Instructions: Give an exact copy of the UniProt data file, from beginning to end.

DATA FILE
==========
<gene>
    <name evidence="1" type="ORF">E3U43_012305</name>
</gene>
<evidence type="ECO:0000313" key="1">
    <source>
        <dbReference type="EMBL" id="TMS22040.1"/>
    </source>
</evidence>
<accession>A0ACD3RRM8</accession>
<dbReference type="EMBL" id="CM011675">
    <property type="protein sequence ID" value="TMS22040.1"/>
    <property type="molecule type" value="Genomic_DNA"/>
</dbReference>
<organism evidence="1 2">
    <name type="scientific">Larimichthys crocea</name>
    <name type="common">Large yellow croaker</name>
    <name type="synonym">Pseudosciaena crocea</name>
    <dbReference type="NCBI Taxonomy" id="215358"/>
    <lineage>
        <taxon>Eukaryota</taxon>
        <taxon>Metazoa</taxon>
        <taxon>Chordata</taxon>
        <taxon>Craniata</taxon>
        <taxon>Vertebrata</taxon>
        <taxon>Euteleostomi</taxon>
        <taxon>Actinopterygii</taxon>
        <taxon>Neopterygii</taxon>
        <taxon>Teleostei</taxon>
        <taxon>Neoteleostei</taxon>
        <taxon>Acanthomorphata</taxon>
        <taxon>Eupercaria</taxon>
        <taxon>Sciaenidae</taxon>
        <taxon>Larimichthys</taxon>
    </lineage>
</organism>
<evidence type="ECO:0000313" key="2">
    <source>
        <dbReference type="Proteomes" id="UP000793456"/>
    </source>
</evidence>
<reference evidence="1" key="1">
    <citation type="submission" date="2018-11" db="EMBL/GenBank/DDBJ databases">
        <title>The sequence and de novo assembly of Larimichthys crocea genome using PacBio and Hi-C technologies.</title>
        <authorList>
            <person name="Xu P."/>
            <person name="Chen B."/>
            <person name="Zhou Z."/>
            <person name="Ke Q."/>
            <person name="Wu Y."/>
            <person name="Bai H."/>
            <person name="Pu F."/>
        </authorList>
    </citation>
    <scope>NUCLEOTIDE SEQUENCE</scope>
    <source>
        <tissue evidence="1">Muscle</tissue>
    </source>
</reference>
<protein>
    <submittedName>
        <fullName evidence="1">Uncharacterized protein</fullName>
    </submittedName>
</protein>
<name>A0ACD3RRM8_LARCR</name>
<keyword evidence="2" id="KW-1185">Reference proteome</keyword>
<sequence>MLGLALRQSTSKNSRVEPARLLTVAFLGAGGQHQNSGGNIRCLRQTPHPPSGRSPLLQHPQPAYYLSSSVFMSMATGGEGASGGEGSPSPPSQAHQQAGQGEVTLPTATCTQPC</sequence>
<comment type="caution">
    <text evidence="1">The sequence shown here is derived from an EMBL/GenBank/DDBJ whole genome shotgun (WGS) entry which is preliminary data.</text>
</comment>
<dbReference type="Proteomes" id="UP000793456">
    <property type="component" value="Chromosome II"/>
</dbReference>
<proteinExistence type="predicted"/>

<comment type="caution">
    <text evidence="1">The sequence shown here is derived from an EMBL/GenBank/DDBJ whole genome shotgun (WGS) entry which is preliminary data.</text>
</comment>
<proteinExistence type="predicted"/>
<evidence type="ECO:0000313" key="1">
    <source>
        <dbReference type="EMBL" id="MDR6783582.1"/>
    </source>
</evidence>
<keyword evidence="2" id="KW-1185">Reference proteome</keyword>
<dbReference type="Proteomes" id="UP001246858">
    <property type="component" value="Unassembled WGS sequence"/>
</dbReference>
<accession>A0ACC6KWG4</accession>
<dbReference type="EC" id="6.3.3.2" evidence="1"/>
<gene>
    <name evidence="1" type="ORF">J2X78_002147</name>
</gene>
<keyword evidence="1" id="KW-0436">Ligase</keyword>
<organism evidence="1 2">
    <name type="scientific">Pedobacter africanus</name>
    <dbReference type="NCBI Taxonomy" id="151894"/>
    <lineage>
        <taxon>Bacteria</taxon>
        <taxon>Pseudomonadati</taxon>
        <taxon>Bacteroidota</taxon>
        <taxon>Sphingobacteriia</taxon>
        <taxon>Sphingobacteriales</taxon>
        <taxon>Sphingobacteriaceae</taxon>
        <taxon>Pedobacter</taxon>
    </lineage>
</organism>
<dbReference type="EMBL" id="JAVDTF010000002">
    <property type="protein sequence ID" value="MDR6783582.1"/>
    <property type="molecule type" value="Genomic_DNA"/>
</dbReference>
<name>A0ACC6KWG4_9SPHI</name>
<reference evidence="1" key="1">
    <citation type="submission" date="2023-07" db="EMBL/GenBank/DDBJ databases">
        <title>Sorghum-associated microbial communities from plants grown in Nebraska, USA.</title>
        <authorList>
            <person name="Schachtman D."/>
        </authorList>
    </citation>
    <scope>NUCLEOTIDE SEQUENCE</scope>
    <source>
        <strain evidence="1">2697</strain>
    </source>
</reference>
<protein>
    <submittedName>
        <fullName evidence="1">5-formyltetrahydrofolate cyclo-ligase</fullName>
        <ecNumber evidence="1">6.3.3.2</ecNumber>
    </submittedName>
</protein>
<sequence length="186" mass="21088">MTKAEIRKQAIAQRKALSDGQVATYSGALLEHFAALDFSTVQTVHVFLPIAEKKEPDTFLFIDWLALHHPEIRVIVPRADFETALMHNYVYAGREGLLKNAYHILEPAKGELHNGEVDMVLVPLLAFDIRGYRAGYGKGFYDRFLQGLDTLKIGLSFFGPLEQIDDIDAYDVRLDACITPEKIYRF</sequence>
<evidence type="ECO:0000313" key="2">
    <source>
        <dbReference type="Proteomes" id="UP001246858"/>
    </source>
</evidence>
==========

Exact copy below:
<gene>
    <name evidence="1" type="ORF">E3U43_012305</name>
</gene>
<evidence type="ECO:0000313" key="1">
    <source>
        <dbReference type="EMBL" id="TMS22040.1"/>
    </source>
</evidence>
<accession>A0ACD3RRM8</accession>
<dbReference type="EMBL" id="CM011675">
    <property type="protein sequence ID" value="TMS22040.1"/>
    <property type="molecule type" value="Genomic_DNA"/>
</dbReference>
<organism evidence="1 2">
    <name type="scientific">Larimichthys crocea</name>
    <name type="common">Large yellow croaker</name>
    <name type="synonym">Pseudosciaena crocea</name>
    <dbReference type="NCBI Taxonomy" id="215358"/>
    <lineage>
        <taxon>Eukaryota</taxon>
        <taxon>Metazoa</taxon>
        <taxon>Chordata</taxon>
        <taxon>Craniata</taxon>
        <taxon>Vertebrata</taxon>
        <taxon>Euteleostomi</taxon>
        <taxon>Actinopterygii</taxon>
        <taxon>Neopterygii</taxon>
        <taxon>Teleostei</taxon>
        <taxon>Neoteleostei</taxon>
        <taxon>Acanthomorphata</taxon>
        <taxon>Eupercaria</taxon>
        <taxon>Sciaenidae</taxon>
        <taxon>Larimichthys</taxon>
    </lineage>
</organism>
<evidence type="ECO:0000313" key="2">
    <source>
        <dbReference type="Proteomes" id="UP000793456"/>
    </source>
</evidence>
<reference evidence="1" key="1">
    <citation type="submission" date="2018-11" db="EMBL/GenBank/DDBJ databases">
        <title>The sequence and de novo assembly of Larimichthys crocea genome using PacBio and Hi-C technologies.</title>
        <authorList>
            <person name="Xu P."/>
            <person name="Chen B."/>
            <person name="Zhou Z."/>
            <person name="Ke Q."/>
            <person name="Wu Y."/>
            <person name="Bai H."/>
            <person name="Pu F."/>
        </authorList>
    </citation>
    <scope>NUCLEOTIDE SEQUENCE</scope>
    <source>
        <tissue evidence="1">Muscle</tissue>
    </source>
</reference>
<protein>
    <submittedName>
        <fullName evidence="1">Uncharacterized protein</fullName>
    </submittedName>
</protein>
<name>A0ACD3RRM8_LARCR</name>
<keyword evidence="2" id="KW-1185">Reference proteome</keyword>
<sequence>MLGLALRQSTSKNSRVEPARLLTVAFLGAGGQHQNSGGNIRCLRQTPHPPSGRSPLLQHPQPAYYLSSSVFMSMATGGEGASGGEGSPSPPSQAHQQAGQGEVTLPTATCTQPC</sequence>
<comment type="caution">
    <text evidence="1">The sequence shown here is derived from an EMBL/GenBank/DDBJ whole genome shotgun (WGS) entry which is preliminary data.</text>
</comment>
<dbReference type="Proteomes" id="UP000793456">
    <property type="component" value="Chromosome II"/>
</dbReference>
<proteinExistence type="predicted"/>

<comment type="caution">
    <text evidence="1">The sequence shown here is derived from an EMBL/GenBank/DDBJ whole genome shotgun (WGS) entry which is preliminary data.</text>
</comment>
<proteinExistence type="predicted"/>
<evidence type="ECO:0000313" key="1">
    <source>
        <dbReference type="EMBL" id="MDR6783582.1"/>
    </source>
</evidence>
<keyword evidence="2" id="KW-1185">Reference proteome</keyword>
<dbReference type="Proteomes" id="UP001246858">
    <property type="component" value="Unassembled WGS sequence"/>
</dbReference>
<accession>A0ACC6KWG4</accession>
<dbReference type="EC" id="6.3.3.2" evidence="1"/>
<gene>
    <name evidence="1" type="ORF">J2X78_002147</name>
</gene>
<keyword evidence="1" id="KW-0436">Ligase</keyword>
<organism evidence="1 2">
    <name type="scientific">Pedobacter africanus</name>
    <dbReference type="NCBI Taxonomy" id="151894"/>
    <lineage>
        <taxon>Bacteria</taxon>
        <taxon>Pseudomonadati</taxon>
        <taxon>Bacteroidota</taxon>
        <taxon>Sphingobacteriia</taxon>
        <taxon>Sphingobacteriales</taxon>
        <taxon>Sphingobacteriaceae</taxon>
        <taxon>Pedobacter</taxon>
    </lineage>
</organism>
<dbReference type="EMBL" id="JAVDTF010000002">
    <property type="protein sequence ID" value="MDR6783582.1"/>
    <property type="molecule type" value="Genomic_DNA"/>
</dbReference>
<name>A0ACC6KWG4_9SPHI</name>
<reference evidence="1" key="1">
    <citation type="submission" date="2023-07" db="EMBL/GenBank/DDBJ databases">
        <title>Sorghum-associated microbial communities from plants grown in Nebraska, USA.</title>
        <authorList>
            <person name="Schachtman D."/>
        </authorList>
    </citation>
    <scope>NUCLEOTIDE SEQUENCE</scope>
    <source>
        <strain evidence="1">2697</strain>
    </source>
</reference>
<protein>
    <submittedName>
        <fullName evidence="1">5-formyltetrahydrofolate cyclo-ligase</fullName>
        <ecNumber evidence="1">6.3.3.2</ecNumber>
    </submittedName>
</protein>
<sequence length="186" mass="21088">MTKAEIRKQAIAQRKALSDGQVATYSGALLEHFAALDFSTVQTVHVFLPIAEKKEPDTFLFIDWLALHHPEIRVIVPRADFETALMHNYVYAGREGLLKNAYHILEPAKGELHNGEVDMVLVPLLAFDIRGYRAGYGKGFYDRFLQGLDTLKIGLSFFGPLEQIDDIDAYDVRLDACITPEKIYRF</sequence>
<evidence type="ECO:0000313" key="2">
    <source>
        <dbReference type="Proteomes" id="UP001246858"/>
    </source>
</evidence>